Young Children, Energy Drinks a Dangerous Mix

The potential dangers of energy drinks, those highly caffeinated beverages that promise to stave off sleepiness, are well known, but a new study suggests that even young children are at risk. Although the target markets for energy drinks are typically teens and young adults, more than 40 percent of reports to U.S. poison control centers in a three-year period involved children under the age of 6, said study author Dr. Steven Lipshultz, pediatrician-in-chief at Children's Hospital of Michigan, in Detroit. To read more,click here

Do Spinal Cord Injuries Cause Subsequent Brain Damage?

Most research on spinal cord injuries has focused on effects due to spinal cord damage and scientists have neglected the effects on brain function. University of Maryland School of Medicine (UM SOM) researchers have found for the first time that spinal cord injuries (SCI) can cause widespread and sustained brain inflammation that leads to progressive loss of nerve cells, with associated cognitive problems and depression. The research, published recently in two articles, one in of the Journal of Neuroscience, the other in Cell Cycle, highlights the close links between spinal cord injury and loss of brain function, and suggests potential treatment to prevent such changes.To read more,click here

Mom's Weight Might Influence Baby's Earliest Development

A mother's weight before pregnancy may affect her embryo's early development and possibly the long-term health of the child, a new study suggests. "Previous studies have indicated that a mother's weight at conception is associated with increased risk of cardiovascular and metabolic diseases in the children later in life," Dr. Roger Sturmey, from the Center for Cardiovascular and Metabolic Research at the University of Hull in England, said in a university news release. To read more,click here

How to Get Teens, Young Adults with Chronic Conditions to Take Their Medications

Many young patients with chronic conditions don't take their medications correctly, but two new studies point to ways to address such medication non-adherence. "Young adult patients are at a critical point in their educational, psychological, and professional development that will shape their future life. Increasing the survival of their transplants will lead to higher levels of education and employment rates, which will be financially beneficial to society," said one researcher.To read more,click here

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Fewer Infants Dying Than Before, CDC Reports

More babies are being born at full term, resulting in fewer infant deaths, U.S. health officials reported Wednesday. The death rate among infants dropped 4 percent between 2006 and 2011, according to the U.S. Centers for Disease Control and Prevention. However, the number of fetal deaths -- defined in this report as deaths of fetuses at 20 weeks' gestation or later, and commonly referred to as stillbirths -- stayed about the same from 2006 through 2012. "Although the fetal death rate has remained essentially unchanged from 2006 through 2012, the continued decline in infant deaths is noteworthy," said study author Elizabeth Gregory, a health statistician at the CDC's National Center for Health Statistics. To read more,click here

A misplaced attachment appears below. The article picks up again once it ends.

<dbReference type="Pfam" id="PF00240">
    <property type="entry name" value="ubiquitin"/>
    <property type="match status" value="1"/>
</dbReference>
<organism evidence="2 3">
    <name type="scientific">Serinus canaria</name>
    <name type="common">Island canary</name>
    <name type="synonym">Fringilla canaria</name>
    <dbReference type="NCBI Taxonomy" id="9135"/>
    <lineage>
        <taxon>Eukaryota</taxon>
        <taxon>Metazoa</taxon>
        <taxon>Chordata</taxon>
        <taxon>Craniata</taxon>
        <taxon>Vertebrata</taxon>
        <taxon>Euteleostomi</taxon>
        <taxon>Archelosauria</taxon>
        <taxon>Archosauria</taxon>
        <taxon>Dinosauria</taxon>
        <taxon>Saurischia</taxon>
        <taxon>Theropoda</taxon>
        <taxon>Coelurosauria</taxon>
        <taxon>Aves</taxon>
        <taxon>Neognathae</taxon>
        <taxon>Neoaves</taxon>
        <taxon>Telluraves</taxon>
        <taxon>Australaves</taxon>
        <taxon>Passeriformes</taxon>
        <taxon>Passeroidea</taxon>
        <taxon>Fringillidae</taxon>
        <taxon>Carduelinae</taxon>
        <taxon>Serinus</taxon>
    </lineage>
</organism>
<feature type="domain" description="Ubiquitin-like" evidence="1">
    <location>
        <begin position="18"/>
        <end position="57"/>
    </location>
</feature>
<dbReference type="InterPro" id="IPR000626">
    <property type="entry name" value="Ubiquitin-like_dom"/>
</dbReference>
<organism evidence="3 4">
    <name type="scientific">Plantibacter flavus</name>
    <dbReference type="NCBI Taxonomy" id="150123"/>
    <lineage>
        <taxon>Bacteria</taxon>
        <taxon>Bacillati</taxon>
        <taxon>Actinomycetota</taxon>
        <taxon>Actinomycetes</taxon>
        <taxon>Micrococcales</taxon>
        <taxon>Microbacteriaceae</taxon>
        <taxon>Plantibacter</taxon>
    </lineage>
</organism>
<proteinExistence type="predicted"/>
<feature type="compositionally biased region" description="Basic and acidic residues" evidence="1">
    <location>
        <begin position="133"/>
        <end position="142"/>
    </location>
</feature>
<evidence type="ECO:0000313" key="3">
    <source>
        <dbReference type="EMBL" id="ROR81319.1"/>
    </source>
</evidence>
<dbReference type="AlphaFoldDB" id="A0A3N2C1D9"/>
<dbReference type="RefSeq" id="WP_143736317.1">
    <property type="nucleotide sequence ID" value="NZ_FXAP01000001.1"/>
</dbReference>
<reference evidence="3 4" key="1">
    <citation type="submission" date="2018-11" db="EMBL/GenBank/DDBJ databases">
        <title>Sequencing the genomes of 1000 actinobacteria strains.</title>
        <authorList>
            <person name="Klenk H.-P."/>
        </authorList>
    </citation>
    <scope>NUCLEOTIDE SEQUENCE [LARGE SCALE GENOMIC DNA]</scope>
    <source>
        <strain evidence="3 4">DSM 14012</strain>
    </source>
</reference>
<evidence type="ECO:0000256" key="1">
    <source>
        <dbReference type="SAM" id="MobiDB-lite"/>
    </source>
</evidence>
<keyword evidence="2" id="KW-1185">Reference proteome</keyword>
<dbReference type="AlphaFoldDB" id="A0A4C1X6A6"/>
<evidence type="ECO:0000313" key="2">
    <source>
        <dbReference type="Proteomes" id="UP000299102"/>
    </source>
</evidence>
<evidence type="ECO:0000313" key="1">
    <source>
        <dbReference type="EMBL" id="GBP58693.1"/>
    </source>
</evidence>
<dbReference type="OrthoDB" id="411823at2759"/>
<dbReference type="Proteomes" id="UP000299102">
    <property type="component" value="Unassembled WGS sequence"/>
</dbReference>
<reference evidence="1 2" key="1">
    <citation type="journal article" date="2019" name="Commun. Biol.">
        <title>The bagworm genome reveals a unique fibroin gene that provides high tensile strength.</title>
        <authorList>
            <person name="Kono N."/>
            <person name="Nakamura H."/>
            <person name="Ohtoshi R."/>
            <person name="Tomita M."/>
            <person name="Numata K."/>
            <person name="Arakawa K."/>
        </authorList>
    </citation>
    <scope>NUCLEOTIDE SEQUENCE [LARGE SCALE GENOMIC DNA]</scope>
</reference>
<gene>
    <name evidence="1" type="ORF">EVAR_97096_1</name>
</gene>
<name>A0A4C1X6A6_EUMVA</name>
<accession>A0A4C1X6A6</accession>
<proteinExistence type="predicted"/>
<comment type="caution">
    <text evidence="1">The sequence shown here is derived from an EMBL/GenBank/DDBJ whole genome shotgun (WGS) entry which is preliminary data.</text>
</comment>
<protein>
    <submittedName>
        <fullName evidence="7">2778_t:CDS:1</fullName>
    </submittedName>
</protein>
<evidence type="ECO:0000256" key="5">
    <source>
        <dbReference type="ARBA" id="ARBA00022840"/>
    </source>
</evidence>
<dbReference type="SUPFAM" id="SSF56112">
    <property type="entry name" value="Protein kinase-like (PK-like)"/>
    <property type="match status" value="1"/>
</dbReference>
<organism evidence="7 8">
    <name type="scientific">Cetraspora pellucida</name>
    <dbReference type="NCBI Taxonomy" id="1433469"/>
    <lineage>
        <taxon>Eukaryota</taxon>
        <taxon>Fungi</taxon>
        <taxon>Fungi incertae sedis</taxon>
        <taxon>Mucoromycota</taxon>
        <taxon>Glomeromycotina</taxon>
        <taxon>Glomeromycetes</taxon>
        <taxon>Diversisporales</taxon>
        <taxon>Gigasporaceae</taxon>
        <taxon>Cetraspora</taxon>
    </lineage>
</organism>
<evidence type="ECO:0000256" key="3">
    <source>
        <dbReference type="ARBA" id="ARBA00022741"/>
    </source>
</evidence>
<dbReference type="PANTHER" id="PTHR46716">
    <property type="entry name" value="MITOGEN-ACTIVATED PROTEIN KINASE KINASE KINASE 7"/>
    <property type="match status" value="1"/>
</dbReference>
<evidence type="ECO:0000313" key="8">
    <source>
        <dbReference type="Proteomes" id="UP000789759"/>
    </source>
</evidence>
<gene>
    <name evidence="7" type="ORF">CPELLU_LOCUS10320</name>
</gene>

jobsNASET's Latest Job Listings

* Early Childhood Special Educator- Magnum Medical seeks Early Childhood Special Educators to work with infants and toddlers of American military families stationed overseas in a home-based early intervention capacity.  The position currently available is located at Okinawa, Japan. To learn more- Click here

* Program Manager (Alternate Assessment) (7794) - The Assessment Program at the American Institutes for Research (AIR) is a well regarded organization that is growing rapidly and is seeking a Program Manager. The Program Manager (Alternate Assessment) will assist with managing all aspects of state testing projects, especially for special education students. To learn more - Click here

* Special Education Support Teacher - Opportunity Charter School (OCS) teachers are trained in cutting edge, research based methodology of evaluating academic strengths and weaknesses. The Special Education Support Teacher may work directly with the student and provide direct specially designed and/or supplemental instruction to the student. To learn more - Click here

* Certified Special Educator - SESI is a private company that provides comprehensive special education services for students identified with various disabilities including, emotional/behavioral disabilities, intellectual disabilities, and autism spectrum disorders. To learn more-Click here

* Early Childhood Special Educator- Works with developmentally delayed children of American military families stationed overseas, in a home-based early intervention program. To learn more - Click here

Food For Thought..........

Kindness is a language which the deaf can hear and the blind can see.

Mark Twain